In 1993, “Dead Man Walking” spent thirty-one weeks on the New York Times best-seller list. The book was translated into ten languages, became a feature film starring Susan Sarandon as Sister Helen (a role for which she won the Academy Award for Best Actress), and, more importantly, ignited a national debate about capital punishment. Since then, public opinion about the death penalty has shifted. A Gallup poll conducted in 1991, two years before the book’s release, showed that seventy-six per cent of respondents approved of the death penalty for a person convicted of murder; in 2017, the most recent assessment, that number had dropped to fifty-five percent. Since 1993, seven states—New Jersey, New York, New Mexico, Illinois, Connecticut, Maryland, and Delaware—have overturned the death penalty, and the governors of four more—Oregon, Colorado, Washington, and Pennsylvania—have placed moratoria on executions.

But elsewhere, in places like Texas, where I live, we have made somewhat less progress. On July 17th of this year, the state executed Chris Young for his part in a failed robbery of a gas station and the shooting death of its attendant, Hasmukh Patel. At the time of the shooting, Young was twenty-one years old, and had become involved in drugs and gang violence. Before his death, he expressed deep remorse for killing Patel and, ironically, found that he was able to turn his life around on Death Row, where he stopped a fellow-inmate’s assault on a guard, prevented a suicide, and mentored troubled youth outside the prison walls. In a testimonial video recorded before his execution, he notes that coming to death row might have saved him from gang violence: “I’m actually happy I came here first, because the person I am today, I’m really, really satisfied with,” he said. Moments later, he became the eighth person Texas has put to death this year by lethal injection, and the five-hundred-and-fifty-third it has executed since Gregg v. Georgia.

And still the state continues. This past Wednesday, Texas executed Troy Clark; the next day, Daniel Acker. Both had consistently insisted that they were innocent of the murders for which they’d been sentenced to death. Clark’s case, in particular, has drawn the attention of Sister Helen, who recently noted on Twitter that Clark’s girlfriend confessed in detail to her part in the crime but recanted during the trial in exchange for a reduced sentence. Prejean has also described the tragedy of Clark’s upbringing, the poverty that frayed both his future and his chance at a fair trial—a theme that echoes in her book. “Capital punishment, as practiced in the United States, is a poor man’s punishment,” she writes in “Dead Man Walking.” “It is overwhelmingly poor people, who kill whites, who are sentenced to die.”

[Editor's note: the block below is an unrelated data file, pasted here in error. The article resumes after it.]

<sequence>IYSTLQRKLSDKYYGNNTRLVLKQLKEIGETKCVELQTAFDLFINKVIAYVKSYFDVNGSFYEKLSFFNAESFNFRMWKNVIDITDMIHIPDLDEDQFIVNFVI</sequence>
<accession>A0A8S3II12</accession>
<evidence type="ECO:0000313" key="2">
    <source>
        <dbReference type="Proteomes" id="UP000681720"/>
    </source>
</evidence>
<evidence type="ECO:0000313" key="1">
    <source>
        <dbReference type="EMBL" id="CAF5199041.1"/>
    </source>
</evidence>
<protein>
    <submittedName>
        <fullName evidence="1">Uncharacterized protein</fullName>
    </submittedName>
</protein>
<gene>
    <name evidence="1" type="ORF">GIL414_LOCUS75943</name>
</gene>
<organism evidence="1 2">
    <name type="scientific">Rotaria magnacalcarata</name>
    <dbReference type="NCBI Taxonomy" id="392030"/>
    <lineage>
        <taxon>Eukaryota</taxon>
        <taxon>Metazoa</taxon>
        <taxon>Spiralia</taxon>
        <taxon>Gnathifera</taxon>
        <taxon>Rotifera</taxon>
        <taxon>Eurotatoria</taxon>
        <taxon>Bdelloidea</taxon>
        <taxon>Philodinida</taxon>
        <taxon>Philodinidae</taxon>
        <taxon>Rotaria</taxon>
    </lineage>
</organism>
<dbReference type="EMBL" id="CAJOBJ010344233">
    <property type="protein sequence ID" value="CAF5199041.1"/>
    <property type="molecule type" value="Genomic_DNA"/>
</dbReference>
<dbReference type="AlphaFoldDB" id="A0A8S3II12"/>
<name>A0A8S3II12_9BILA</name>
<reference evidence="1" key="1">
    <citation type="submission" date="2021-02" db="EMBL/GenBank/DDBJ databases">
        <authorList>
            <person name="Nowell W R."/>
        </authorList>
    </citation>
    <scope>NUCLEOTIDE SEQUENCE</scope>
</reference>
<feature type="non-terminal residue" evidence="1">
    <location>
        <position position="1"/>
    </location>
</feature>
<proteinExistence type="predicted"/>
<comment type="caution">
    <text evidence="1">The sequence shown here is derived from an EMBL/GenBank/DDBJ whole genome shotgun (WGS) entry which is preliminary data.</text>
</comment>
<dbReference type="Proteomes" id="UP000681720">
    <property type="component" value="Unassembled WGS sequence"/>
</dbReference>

In this sense, America has not much changed. Now, as before, there are no rich men on death row. Moreover, in the past twenty-five years, it has become increasingly apparent that, while much of the country has evolved beyond the death penalty, the states that remain most committed to it are those that once practiced slavery. Both traditions flow from a fundamental lie: that some people are not human enough to make a legal claim on their own lives. There is no other logic to the death penalty as we administer it. The prosecution seeks the death penalty when it serves them, and agrees to a plea deal when the accused can afford a lawyer who can make the trial sufficiently complex. Justice barely factors into the equation.